GETTING CLEAR ON MY CURRENT REALITY

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This timely thought reminded me that I didn't have to resign to this reality of hating life. In fact, the thought of hating my family life was actually repulsive to me. I didn't want that to be my reality. I didn't want that to be the reality for my children and my husband. I wanted to feel joy again. I wanted to enjoy being a mother, in the good times and the challenging times. I wanted to feel connected to my children and my husband. So I stared at myself in the mirror and acknowledged the fact that if I wanted to relate to this experience differently, I could.

First of all I had to get clear on the fact that the experience itself does not carry hate, that was just the meaning I had given it, the frame I had put around the experience. So I asked myself the following questions: 'How else could I relate to this experience?', 'What sort of thoughts could I entertain if I was not 'hating' the experience, but also not denying the truth of my struggles?'', 'How might someone else respond to this situation I find myself in?', and 'What are the facts, what do I know for sure?'. What I came up with was simple, but it acknowledged the truth, and it was a realistic concept for my brain to get on board with, 'I don't hate this experience, but at times I don't enjoy it, and that's ok. Sometimes being a parent is really challenging, but I am smart and resourceful, I can figure this out. I've got this!'. This was going to be my thought process moving forward, my 'parenting mantra' until I could work through this in more detail. 

APPLYING THE PTM PROCESS TO MY CHALLENGE

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To change our behaviours we have to do two things. 1. Enhance our awareness and 2. Be mindful of that new awareness in each moment. The first part of the process I use with clients requires them get clear on the facts of their current reality. The second part is about identify the fearful story that is holding them back from a more loving life experience, and the third part is about identifying what a kinder, more loving reality would look like.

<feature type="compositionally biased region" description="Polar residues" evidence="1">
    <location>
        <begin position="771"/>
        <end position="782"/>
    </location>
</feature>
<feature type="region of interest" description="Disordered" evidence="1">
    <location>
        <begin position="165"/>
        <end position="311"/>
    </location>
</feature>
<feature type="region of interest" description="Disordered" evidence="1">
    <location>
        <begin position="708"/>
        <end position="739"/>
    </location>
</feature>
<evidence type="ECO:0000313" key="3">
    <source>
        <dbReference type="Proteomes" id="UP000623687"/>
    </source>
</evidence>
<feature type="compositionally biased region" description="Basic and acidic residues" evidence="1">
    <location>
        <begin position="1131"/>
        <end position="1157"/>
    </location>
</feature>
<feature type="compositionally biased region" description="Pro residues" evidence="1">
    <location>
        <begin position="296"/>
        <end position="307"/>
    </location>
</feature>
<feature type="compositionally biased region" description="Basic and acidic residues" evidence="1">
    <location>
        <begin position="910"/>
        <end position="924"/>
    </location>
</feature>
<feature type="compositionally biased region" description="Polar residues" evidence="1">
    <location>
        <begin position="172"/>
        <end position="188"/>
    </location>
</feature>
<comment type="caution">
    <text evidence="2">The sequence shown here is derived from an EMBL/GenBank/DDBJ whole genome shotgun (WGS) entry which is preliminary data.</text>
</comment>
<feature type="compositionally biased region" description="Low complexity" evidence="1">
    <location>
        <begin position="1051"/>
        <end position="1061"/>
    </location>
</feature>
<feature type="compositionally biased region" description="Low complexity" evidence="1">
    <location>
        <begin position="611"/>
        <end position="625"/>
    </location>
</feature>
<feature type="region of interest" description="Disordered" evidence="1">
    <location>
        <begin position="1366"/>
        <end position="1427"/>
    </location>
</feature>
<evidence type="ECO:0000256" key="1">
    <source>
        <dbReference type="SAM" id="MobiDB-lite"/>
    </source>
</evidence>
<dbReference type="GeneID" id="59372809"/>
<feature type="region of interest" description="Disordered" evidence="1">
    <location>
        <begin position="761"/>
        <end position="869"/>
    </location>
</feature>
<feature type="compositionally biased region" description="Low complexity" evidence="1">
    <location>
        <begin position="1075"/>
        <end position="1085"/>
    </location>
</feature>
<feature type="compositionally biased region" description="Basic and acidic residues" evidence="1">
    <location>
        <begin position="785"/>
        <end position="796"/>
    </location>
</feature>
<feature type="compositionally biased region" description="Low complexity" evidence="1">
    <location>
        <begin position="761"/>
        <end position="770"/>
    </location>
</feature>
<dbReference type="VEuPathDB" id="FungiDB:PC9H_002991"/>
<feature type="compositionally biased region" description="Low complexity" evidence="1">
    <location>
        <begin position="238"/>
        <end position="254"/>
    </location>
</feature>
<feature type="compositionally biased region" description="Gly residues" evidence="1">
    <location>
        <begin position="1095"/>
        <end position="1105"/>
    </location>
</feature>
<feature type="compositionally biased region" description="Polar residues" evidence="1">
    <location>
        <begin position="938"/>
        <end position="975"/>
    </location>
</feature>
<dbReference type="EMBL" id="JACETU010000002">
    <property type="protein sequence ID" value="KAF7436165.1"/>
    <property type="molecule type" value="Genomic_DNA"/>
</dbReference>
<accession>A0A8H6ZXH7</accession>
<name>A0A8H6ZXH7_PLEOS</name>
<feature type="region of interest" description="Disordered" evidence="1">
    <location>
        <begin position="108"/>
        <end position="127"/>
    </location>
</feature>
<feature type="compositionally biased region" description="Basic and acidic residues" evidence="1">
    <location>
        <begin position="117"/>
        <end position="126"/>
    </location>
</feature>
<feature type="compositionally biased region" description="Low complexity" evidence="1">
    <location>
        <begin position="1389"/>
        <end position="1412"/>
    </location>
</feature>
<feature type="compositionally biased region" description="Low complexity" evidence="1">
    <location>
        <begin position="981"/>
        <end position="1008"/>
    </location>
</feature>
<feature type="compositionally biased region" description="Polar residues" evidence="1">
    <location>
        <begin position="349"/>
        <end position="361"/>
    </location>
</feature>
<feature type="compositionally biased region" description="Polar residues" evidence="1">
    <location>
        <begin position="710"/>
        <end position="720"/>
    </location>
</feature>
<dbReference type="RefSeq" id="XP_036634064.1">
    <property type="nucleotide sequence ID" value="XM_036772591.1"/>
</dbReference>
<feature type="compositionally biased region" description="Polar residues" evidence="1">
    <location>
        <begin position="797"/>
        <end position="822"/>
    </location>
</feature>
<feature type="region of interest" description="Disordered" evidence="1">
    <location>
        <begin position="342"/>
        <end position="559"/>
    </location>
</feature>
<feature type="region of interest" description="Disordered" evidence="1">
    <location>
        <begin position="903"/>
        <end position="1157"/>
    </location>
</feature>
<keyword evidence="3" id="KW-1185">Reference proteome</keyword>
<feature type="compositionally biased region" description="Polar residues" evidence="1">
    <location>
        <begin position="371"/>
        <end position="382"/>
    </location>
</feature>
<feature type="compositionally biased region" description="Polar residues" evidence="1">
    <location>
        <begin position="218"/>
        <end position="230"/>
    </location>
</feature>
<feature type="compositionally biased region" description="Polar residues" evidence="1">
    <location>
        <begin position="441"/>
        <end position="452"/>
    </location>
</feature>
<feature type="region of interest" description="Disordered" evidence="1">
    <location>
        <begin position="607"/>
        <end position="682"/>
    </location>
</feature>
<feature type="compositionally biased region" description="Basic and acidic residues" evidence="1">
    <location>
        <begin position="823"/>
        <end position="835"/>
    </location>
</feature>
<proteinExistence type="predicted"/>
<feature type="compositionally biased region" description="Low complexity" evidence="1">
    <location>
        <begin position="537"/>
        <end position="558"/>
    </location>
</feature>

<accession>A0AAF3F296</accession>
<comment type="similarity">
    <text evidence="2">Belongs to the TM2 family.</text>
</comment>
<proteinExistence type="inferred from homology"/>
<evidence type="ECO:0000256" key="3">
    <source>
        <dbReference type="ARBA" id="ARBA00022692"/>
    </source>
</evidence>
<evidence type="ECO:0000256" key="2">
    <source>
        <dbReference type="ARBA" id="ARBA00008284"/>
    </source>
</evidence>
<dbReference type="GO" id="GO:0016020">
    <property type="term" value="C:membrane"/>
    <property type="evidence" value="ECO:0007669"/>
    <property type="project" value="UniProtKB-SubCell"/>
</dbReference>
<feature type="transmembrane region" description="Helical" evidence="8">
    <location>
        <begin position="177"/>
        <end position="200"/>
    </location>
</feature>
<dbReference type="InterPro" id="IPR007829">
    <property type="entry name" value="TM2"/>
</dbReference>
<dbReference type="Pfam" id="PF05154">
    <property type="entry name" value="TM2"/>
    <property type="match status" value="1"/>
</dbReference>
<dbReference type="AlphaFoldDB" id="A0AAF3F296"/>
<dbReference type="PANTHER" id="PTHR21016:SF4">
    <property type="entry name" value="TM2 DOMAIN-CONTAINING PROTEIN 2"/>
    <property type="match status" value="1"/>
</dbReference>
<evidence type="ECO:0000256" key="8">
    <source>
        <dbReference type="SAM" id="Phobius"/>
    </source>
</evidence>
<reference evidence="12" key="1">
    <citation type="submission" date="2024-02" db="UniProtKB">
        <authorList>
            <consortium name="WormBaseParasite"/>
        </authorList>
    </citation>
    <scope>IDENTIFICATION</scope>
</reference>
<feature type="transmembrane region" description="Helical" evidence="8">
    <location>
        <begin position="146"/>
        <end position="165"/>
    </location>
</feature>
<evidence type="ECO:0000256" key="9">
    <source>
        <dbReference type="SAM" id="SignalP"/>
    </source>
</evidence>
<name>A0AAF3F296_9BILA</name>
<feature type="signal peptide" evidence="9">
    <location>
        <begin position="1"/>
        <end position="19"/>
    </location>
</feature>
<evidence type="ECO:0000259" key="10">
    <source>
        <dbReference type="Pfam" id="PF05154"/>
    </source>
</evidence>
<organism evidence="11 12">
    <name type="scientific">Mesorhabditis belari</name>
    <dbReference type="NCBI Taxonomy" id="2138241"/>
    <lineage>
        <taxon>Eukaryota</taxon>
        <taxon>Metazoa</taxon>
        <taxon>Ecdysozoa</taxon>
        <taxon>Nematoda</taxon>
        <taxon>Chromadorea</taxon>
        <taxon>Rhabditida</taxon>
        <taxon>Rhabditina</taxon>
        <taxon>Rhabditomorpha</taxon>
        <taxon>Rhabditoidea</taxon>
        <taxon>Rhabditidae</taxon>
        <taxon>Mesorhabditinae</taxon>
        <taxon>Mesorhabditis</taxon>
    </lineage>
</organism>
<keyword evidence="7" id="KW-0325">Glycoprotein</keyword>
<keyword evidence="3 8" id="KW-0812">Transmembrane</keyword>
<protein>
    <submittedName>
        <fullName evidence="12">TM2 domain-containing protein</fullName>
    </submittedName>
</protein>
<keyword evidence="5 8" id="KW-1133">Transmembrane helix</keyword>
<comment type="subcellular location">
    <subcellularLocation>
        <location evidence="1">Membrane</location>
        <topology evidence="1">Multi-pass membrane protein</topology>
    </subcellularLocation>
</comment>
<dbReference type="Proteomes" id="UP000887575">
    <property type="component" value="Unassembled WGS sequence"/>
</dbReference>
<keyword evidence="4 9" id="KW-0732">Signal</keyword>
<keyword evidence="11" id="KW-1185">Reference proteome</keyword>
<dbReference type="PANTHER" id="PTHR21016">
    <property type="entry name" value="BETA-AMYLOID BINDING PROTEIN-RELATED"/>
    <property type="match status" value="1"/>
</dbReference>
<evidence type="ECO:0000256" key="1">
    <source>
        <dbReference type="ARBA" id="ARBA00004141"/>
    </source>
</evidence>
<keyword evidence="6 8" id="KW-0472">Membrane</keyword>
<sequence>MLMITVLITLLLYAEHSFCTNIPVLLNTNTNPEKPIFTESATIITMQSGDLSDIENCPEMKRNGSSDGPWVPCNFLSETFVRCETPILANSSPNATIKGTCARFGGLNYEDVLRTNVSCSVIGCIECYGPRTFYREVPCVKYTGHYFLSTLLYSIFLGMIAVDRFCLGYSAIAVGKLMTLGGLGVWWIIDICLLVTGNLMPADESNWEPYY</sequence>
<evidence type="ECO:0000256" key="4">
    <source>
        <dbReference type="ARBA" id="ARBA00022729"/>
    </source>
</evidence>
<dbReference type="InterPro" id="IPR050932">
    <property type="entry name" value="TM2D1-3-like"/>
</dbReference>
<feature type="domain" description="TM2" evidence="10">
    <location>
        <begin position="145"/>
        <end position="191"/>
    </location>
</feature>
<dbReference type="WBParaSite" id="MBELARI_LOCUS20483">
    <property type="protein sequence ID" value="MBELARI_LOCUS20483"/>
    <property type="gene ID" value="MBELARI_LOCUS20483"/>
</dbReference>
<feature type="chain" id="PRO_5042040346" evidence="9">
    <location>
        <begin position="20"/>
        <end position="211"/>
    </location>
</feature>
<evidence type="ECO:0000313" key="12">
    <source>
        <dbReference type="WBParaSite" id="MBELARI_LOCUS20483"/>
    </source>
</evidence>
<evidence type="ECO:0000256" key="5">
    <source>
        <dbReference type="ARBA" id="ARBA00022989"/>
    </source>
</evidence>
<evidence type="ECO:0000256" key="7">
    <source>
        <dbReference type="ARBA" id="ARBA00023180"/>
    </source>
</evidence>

The facts of my current reality: I often feel exceptionally challenged in my role as a parent. I constantly live in fear of fucking up my kids. I am trying my best, but I feel like I am constantly falling short. I try really hard to practice conscious parenting, and at times I get it right, but other times I explode with anger and I yell more than I care to, then I beat myself up for not doing it right. I feel burdened by the weight of life and often take my frustration and anger out on the kids. I feel unhappy, stressed, and overwhelmed. Not only do I feel shame for the state of my body in terms of the weight I am carrying and the physical changes I am seeing in my form, but I feel ashamed for being so shallow for having my sense of worth tied to something so superficial. 

My fears (the stories I am making up): If I don't get this right, my children will grow up with a mother who hates what her life has become, and they will be aware of my resentment toward life, and in worse case scenario feel responsible for that resentment or learn these behaviours from me. My incapacity to regulate my anger will result in my children constantly feeling like they are in trouble, they will develop a story of feeling not good enough, and this will impact them for the rest of their lives. We will have a turbulent relationship. Knowing better, but not doing better, would mean a life time of relentless criticism from my inner voice, topped with shame and guilt. My constant mood swings and frustration will cost me my marriage. If I don't get my stress and weight under control I could be facing possible lifestyle diseases. Holding excess fat makes me less appealing which means I am less loveable. 

 

My alternative, more loving reality: I feel joy when I am with my children. If I feel anything other than joy, I pause to recall my parenting mantra, and ground myself. When challenging parenting moments arise, I no longer feel burdened and stressed out, but thankful for the opportunity to learn and grow. I feel connected with my family, and they enjoy my company. I create an environment where my children express themselves freely and they develop a healthy sense of their worth. I feel close to my husband, we work together as team, and our marriage is stronger than ever. I no longer feel a constant knot of stress in my stomach. My weight has returned to a healthy range, and I feel at home again in my own skin.

The fourth part of the process is about identify the steps you could ne